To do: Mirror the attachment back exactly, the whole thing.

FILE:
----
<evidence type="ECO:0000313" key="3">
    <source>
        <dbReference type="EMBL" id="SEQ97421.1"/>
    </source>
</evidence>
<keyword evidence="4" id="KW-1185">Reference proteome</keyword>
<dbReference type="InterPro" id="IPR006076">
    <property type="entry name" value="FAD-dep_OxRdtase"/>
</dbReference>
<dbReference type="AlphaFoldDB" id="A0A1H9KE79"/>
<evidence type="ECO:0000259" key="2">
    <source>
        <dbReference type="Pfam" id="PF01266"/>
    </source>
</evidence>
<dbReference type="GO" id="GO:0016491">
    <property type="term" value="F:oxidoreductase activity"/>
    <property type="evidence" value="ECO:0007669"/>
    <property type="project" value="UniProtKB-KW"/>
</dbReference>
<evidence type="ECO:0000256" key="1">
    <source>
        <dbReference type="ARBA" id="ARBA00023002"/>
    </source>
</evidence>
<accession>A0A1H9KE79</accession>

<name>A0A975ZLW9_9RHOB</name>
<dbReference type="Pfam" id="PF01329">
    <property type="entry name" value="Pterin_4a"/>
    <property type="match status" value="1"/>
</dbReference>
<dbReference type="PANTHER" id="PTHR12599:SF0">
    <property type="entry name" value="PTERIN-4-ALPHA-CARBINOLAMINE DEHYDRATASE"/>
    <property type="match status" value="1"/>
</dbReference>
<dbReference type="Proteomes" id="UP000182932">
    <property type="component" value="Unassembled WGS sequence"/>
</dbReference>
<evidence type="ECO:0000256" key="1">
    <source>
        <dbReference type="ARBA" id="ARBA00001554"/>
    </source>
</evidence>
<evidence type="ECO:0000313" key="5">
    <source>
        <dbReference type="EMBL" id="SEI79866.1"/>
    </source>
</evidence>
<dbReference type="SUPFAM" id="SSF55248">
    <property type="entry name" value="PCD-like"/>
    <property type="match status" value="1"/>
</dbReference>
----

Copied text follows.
<evidence type="ECO:0000313" key="3">
    <source>
        <dbReference type="EMBL" id="SEQ97421.1"/>
    </source>
</evidence>
<keyword evidence="4" id="KW-1185">Reference proteome</keyword>
<dbReference type="InterPro" id="IPR006076">
    <property type="entry name" value="FAD-dep_OxRdtase"/>
</dbReference>
<dbReference type="AlphaFoldDB" id="A0A1H9KE79"/>
<evidence type="ECO:0000259" key="2">
    <source>
        <dbReference type="Pfam" id="PF01266"/>
    </source>
</evidence>
<dbReference type="GO" id="GO:0016491">
    <property type="term" value="F:oxidoreductase activity"/>
    <property type="evidence" value="ECO:0007669"/>
    <property type="project" value="UniProtKB-KW"/>
</dbReference>
<evidence type="ECO:0000256" key="1">
    <source>
        <dbReference type="ARBA" id="ARBA00023002"/>
    </source>
</evidence>
<accession>A0A1H9KE79</accession>

<name>A0A975ZLW9_9RHOB</name>
<dbReference type="Pfam" id="PF01329">
    <property type="entry name" value="Pterin_4a"/>
    <property type="match status" value="1"/>
</dbReference>
<dbReference type="PANTHER" id="PTHR12599:SF0">
    <property type="entry name" value="PTERIN-4-ALPHA-CARBINOLAMINE DEHYDRATASE"/>
    <property type="match status" value="1"/>
</dbReference>
<dbReference type="Proteomes" id="UP000182932">
    <property type="component" value="Unassembled WGS sequence"/>
</dbReference>
<evidence type="ECO:0000256" key="1">
    <source>
        <dbReference type="ARBA" id="ARBA00001554"/>
    </source>
</evidence>
<evidence type="ECO:0000313" key="5">
    <source>
        <dbReference type="EMBL" id="SEI79866.1"/>
    </source>
</evidence>
<dbReference type="SUPFAM" id="SSF55248">
    <property type="entry name" value="PCD-like"/>
    <property type="match status" value="1"/>
</dbReference>